Education News September 15th - 26th

Education News September 15th – 26th

Rising Graduation Rates Questioned in Texas (The New York Times, September 25, 2014) The percentage of Texas students earning their high school diplomas has dramatically increased in recent years. In August, the Texas Education Agency reported that 88 percent of public school students earned their diploma within four years and many districts reported their fourth or fifth straight year of rising graduation rates. However, students’ college and career readiness has not seen the same success, which has sparked questions about what it takes to earn a high school diploma. Mike Morath, a trustee of the Dallas Independent School District, stated “I’ve encountered too many of our students who are functionally illiterate. If your standard for graduation is the standard needed for success in college after graduation, then the graduation rates should be nowhere near where they are. They should be much lower.”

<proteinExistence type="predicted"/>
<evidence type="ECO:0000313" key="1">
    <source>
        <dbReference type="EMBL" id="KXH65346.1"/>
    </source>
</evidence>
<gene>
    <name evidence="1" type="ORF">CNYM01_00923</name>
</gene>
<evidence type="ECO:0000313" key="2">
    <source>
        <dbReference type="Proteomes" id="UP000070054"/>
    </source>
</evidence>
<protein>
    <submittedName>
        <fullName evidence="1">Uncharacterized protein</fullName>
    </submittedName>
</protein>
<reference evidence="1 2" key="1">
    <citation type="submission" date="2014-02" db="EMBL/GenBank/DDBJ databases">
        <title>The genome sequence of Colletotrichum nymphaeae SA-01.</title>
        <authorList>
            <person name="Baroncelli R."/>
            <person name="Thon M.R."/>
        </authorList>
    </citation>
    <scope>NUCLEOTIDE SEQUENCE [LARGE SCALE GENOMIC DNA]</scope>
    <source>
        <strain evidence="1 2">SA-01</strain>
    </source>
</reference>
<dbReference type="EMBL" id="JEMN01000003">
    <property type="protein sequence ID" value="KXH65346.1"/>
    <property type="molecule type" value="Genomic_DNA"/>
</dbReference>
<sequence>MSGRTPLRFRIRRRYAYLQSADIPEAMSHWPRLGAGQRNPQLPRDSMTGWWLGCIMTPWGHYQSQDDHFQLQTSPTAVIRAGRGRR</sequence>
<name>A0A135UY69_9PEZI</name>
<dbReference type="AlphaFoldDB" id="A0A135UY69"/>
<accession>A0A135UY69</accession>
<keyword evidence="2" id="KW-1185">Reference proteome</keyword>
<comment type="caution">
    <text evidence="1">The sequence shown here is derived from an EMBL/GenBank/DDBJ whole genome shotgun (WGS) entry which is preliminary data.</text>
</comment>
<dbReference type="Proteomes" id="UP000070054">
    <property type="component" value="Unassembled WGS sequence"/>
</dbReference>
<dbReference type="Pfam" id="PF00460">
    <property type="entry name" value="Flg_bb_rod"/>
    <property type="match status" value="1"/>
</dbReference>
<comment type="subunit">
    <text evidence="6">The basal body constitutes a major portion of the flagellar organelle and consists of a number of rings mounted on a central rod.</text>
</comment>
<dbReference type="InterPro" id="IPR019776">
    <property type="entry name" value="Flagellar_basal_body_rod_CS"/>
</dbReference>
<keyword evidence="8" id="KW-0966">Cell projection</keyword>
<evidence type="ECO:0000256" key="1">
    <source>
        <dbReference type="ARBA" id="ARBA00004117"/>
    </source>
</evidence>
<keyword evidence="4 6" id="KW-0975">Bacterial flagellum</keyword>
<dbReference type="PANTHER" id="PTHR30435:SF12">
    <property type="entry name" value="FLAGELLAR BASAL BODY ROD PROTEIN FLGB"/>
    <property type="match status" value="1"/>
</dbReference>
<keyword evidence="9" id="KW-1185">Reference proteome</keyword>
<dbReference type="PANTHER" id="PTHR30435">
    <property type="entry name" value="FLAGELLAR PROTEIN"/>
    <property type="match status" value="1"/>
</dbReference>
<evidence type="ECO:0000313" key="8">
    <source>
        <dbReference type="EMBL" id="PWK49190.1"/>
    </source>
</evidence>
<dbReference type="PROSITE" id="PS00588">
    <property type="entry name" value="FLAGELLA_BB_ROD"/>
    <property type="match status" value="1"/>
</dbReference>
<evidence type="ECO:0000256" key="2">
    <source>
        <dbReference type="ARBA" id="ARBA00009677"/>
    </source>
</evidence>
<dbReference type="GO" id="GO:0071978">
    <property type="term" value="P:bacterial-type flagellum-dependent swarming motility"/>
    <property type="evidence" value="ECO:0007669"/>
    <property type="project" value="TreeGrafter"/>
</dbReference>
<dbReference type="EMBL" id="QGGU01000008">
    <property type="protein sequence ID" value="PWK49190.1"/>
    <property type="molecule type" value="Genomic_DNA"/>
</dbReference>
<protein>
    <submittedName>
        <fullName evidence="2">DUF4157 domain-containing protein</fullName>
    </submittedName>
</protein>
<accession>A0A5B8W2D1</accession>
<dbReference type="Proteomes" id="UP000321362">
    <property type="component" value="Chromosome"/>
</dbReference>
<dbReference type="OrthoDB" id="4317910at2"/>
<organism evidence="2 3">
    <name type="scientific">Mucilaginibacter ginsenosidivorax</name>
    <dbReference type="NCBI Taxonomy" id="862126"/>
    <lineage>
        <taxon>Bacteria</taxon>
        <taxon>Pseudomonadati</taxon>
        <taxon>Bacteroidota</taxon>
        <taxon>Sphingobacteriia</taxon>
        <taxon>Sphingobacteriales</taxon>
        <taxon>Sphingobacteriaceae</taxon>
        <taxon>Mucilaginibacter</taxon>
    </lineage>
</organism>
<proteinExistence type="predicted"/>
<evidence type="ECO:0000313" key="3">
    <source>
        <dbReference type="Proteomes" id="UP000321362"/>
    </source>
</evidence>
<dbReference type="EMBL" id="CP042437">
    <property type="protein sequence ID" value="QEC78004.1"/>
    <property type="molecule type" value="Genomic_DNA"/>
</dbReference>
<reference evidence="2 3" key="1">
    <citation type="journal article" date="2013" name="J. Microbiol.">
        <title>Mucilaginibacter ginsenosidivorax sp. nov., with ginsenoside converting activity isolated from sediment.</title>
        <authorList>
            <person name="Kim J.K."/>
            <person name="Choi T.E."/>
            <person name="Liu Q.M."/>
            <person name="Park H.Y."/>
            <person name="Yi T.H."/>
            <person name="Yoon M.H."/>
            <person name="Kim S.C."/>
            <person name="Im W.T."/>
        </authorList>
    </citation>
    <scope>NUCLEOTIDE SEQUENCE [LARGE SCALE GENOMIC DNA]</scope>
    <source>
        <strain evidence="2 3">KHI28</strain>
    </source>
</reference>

Mathematics Experts Question Computer-based Testing Platforms (Education Week, September 23, 2014) As new assessments aligned with the Common Core State Standards are being developed, some mathematics experts have shown concern that the computer-based testing platform being used will limit students’ ability to apply their knowledge to open-ended math performance tasks. The new assessments will include complex, multipart word problems and some of the questions will ask students to write their answers in narrative form, using a keyboard. Experts argue that having students write solutions out does not align with the expectations of the common core math standards, which ask students to model mathematics using diagrams, graphs, and flowcharts.